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Good Reads

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As I prep to attend
the biennial Calvin Festival of Faith and Writing, I have enjoyed reading some
terrific books. Lately I’ve focused on those by the keynote speakers.
American Born Chinese, by Gene Luen Yang
Gene Luen Yang’s book, American Born Chinese, was a finalist
for the 2006 National Book Award. And I have to tell you—it’s freaking
brilliant. Picture a graphic novel, or a comic book thick enough to become a
book, and you get the format. Yang’s plot involves three separate story lines
that ultimately tie together. The first is a contemporary retelling of the Kung
Fu-practicing Monkey King and his journey west. The Monkey King is unhappy with himself as a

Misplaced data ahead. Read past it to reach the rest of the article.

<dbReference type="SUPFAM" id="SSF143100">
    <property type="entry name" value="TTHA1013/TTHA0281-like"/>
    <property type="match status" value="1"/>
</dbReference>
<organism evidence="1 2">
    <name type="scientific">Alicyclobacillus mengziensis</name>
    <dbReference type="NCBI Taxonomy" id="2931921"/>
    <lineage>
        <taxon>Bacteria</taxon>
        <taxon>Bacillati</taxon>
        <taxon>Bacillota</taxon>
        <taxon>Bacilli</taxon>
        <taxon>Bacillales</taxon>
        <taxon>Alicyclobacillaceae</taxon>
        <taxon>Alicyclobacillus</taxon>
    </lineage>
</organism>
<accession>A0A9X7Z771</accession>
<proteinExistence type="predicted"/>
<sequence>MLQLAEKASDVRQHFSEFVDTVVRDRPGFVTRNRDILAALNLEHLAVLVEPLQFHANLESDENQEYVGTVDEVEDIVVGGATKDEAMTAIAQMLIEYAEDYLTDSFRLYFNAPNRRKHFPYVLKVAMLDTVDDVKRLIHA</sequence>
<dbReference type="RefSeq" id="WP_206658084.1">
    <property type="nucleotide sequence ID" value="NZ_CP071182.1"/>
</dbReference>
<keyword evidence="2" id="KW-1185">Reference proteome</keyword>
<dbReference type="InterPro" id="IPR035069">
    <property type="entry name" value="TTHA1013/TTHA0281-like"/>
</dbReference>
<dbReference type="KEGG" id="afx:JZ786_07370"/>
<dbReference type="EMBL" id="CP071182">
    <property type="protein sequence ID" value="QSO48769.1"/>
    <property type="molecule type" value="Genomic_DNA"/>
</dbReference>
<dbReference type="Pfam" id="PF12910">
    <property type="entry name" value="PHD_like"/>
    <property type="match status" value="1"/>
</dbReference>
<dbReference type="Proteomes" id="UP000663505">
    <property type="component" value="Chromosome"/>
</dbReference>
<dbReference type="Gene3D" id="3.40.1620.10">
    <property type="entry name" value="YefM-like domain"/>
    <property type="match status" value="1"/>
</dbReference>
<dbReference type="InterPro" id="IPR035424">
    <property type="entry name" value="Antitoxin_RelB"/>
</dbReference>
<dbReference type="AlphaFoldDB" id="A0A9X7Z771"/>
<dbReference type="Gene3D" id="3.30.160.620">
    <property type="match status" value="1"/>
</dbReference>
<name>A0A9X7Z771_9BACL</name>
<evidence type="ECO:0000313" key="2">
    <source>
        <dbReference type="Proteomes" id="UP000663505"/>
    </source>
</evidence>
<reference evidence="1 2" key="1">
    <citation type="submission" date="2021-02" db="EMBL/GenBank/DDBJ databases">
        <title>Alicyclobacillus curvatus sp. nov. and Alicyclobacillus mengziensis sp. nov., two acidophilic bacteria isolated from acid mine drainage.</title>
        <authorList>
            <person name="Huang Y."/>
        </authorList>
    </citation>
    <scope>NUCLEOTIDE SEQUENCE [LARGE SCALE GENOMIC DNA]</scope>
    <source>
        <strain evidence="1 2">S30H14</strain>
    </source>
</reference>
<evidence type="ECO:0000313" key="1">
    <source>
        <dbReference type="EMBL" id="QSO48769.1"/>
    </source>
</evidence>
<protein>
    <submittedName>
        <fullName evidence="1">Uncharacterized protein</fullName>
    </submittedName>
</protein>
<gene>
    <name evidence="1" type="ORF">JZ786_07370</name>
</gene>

monkey and continually tries to become something different, but Tze-Yo-Tzuh, the creator, helps him embrace his true form. The second story follows an
American-born Chinese boy who moves to a suburb and rejects his
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Calvin’s Festival of Faith and Writing

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Every other year, Calvin College in Grand Rapids, Michigan, hosts the Festival of Faith and Writing. It is fantastico! Def my favorite conference. And we’re coming up on another one, April 10-12, 2014. Online registration will open later this month. The early registration rate–in effect through January 31, 2014—is $185. After that, the regular registration rate of $200 takes effect. The student registration rate is $85.
Okay, on to the good stuff. Today I received lots of news about books and authors along with Festival announcements: